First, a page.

William Robertson (1721-1793)

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William Robertson (1721-1793), portrait by Sir Henry Raeburn, 1792, University of Edinburgh Fine Art Collection (EU0011)

Principal, 1762-1793


Robertson was born in Borthwick in 1721 to William Robertson (1686-1745) and Eleanor Pitcairne of Dreghorn (d. 1745), educated at the Grammar School in Dalkeith and studied Humanity, Greek, Logic and Rhetoric, and possibly Moral Philosophy, followed by study at the University of Edinburgh under Sir John Pringle (1707-1782), Colin Maclaurin (1698-1746) and John Stevenson (1695-1775). The influence of his father and his education at Edinburgh allowed him to develop interests in philosophy and history; and it has been said that Robertson was first a scholar, then a clergyman.

He gained his license to preach at the presbytery of Dalkeith in 1742 before moving, after the death of his cousin in 1743, to the Parish of Gladsmuir in Haddington, assisted with help from his father's patron Robert Dundas or Lord Arniston. With the Jacobite uprising he became a volunteer in the militia forces by joining the 1st or College Company under command of George Drummond. He did not see any combat but was involved in intelligence gathering prior to the Battle of Prestonpans. With the defeat of the Hanoverian forces and the occupation of Edinburgh by the Jacobites, Robertson returned to his ministry at Gladsmuir, only to suffer, a few months later, from the death of both parents. From then on he undertook the education and support of his sisters and young brother, and delayed his marriage by eight years.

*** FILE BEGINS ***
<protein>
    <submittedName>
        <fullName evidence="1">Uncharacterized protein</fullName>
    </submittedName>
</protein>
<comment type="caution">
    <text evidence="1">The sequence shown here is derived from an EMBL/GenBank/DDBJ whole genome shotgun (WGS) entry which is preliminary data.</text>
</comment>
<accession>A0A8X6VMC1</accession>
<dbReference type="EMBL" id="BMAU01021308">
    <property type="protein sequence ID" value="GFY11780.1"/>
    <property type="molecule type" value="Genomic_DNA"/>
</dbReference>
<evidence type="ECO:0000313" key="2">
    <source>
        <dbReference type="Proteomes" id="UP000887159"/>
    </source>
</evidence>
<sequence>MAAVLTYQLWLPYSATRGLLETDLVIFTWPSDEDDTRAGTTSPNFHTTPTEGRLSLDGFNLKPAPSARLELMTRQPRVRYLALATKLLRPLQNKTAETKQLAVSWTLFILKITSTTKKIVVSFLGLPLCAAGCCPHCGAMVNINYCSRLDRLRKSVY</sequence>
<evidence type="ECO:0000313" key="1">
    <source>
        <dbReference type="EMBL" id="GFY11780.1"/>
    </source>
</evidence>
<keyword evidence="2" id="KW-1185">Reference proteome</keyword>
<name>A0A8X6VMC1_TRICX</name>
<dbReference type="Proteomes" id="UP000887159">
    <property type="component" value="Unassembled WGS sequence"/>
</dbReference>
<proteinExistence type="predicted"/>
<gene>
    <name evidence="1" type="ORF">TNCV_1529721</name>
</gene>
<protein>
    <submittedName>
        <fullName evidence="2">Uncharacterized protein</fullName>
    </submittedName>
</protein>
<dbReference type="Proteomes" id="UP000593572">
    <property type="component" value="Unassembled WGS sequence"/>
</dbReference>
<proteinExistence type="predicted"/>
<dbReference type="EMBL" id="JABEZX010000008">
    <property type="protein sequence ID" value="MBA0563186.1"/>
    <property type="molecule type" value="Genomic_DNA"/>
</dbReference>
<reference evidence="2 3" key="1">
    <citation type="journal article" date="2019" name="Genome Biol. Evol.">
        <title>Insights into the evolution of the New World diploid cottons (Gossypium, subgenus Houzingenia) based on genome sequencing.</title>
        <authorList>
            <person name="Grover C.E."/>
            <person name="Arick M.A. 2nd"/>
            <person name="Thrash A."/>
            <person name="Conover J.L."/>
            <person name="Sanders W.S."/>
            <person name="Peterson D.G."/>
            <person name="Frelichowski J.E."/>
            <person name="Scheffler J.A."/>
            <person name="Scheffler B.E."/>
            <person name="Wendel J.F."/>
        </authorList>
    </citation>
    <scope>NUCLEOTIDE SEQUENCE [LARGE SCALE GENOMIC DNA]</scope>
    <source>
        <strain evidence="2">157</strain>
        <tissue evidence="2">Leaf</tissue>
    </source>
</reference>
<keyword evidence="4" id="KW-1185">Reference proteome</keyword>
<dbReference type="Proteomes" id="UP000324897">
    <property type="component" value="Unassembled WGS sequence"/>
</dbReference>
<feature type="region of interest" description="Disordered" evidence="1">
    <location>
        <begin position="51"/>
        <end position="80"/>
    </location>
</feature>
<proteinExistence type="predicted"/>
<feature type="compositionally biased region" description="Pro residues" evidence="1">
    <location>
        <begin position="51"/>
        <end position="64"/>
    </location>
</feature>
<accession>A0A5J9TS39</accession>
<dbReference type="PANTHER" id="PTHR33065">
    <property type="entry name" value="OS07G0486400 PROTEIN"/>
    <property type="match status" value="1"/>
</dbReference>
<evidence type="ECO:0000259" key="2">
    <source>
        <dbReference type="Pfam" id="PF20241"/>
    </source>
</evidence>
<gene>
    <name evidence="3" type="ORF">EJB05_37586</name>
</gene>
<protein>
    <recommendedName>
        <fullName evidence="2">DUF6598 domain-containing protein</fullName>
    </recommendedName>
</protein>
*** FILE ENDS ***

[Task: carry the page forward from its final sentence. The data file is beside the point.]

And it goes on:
In 1751 he at last married his cousin Mary Nisbet (1723-1802), to which he had six children. Also at that this time he become more drawn into church politics and was involved with several others in the dispute over patronage leading the way for Moderate Party's influence on the Church of Scotland. His first attempt at influencing the Assembly failed, but Robertson's speech brought attention to himself. When the dispute arose again several months later, Robertson, with others, issued a pamphlet Reasons of Dissent from the Sentence and Resolution of the Commission of the General Assembly (1752) which this time carried through the moderates' wishes.